Posts Tagged With: autobiographical

Sorbonne Confidential by Laurel Zuckerman

Alice Wunderland is an American who has lived in Paris for twenty years.  Suddenly finding herself unexpectedly made redundant, she decides that a change of direction is in order, and resolves to qualify as an English teacher.  After all, surely she should be in an advantageous position, as she is a native English speaker?  Alice launches herself with enthusiasm into the studying the course required for all wishing to find employment with the French education system, but what she found left her dismayed and astounded.  Native English speakers appear to be frowned upon, and in fact, speaking correct English does not even seem to be much of a priority; odd considering that they will be required to teach English themselves.  

Alice discovers that the system is skewed, and disfavours anybody who is not of French nationality.  Passing the required exams almost seems to be a matter of luck.  Disillusioned, Alice decides to investigate further….

This book is based on the author’s own experiences, and it would be interesting to know what the French authorities made of it!  It is very enjoyable, as ‘Alice’ is a warm and amusing narrator, whose frustrations it is easy to understand and share.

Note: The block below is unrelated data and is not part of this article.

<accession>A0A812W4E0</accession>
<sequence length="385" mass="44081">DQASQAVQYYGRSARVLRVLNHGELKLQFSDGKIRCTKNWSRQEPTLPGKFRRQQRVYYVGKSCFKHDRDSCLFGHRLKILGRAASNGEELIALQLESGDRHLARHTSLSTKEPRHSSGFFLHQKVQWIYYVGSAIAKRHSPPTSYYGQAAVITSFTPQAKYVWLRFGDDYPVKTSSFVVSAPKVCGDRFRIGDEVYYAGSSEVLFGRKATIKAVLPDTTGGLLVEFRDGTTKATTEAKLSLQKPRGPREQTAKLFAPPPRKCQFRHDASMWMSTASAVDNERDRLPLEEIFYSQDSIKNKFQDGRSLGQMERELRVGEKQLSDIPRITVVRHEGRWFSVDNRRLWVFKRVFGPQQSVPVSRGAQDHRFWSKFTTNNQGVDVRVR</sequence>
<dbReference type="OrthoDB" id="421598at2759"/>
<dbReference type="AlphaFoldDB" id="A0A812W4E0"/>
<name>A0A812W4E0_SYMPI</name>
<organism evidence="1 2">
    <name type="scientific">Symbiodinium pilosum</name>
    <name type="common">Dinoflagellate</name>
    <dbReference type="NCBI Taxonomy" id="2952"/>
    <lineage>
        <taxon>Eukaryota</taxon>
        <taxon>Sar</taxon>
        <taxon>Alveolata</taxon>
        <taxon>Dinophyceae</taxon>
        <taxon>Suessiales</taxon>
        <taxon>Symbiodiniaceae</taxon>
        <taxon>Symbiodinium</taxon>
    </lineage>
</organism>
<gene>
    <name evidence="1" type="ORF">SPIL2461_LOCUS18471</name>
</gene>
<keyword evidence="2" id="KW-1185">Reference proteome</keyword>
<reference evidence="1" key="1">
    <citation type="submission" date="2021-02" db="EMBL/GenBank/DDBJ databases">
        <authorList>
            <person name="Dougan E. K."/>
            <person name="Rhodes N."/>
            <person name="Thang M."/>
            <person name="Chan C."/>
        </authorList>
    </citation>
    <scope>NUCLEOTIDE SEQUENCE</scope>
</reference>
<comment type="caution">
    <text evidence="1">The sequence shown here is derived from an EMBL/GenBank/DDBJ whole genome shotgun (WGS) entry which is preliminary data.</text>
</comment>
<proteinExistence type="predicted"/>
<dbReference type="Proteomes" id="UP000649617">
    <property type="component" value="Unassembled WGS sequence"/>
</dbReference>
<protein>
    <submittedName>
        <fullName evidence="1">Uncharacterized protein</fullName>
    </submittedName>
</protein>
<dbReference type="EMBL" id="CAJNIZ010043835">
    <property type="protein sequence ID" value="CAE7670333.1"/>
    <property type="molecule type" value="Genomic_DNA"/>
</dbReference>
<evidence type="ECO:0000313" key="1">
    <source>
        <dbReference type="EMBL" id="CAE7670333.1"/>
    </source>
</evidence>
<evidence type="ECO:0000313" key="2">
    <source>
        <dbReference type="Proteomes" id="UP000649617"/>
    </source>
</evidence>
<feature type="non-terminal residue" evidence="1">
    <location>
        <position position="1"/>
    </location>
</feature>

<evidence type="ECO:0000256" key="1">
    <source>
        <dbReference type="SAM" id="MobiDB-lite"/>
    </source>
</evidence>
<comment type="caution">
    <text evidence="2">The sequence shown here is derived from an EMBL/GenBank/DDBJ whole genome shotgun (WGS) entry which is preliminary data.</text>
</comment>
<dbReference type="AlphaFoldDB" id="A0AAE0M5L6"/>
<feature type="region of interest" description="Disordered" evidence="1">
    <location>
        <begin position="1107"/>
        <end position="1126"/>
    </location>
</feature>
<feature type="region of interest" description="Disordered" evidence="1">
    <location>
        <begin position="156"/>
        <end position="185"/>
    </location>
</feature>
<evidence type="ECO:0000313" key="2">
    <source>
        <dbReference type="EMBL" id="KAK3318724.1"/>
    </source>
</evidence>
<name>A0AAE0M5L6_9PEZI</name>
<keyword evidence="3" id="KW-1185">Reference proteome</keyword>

Having said that, about halfway through the book, I did think that she was whining somewhat (and her occasional unnecessary ‘sneering’ at some of the other students did not appeal to me, although that is a minor gripe), but I ended up admiring her for at least questioning the system, rather than just accepting it on face value, as so many of her fellow students seemed to do.

Little anecdotes from Alice’s family life (in reality, from the author’s family life) also pepper the narrative, and the parallel between Alice’s difficulty with her course and her daughters difficulty with her schoolwork gives more food for thought.

Overall, an interesting and enjoyable book.

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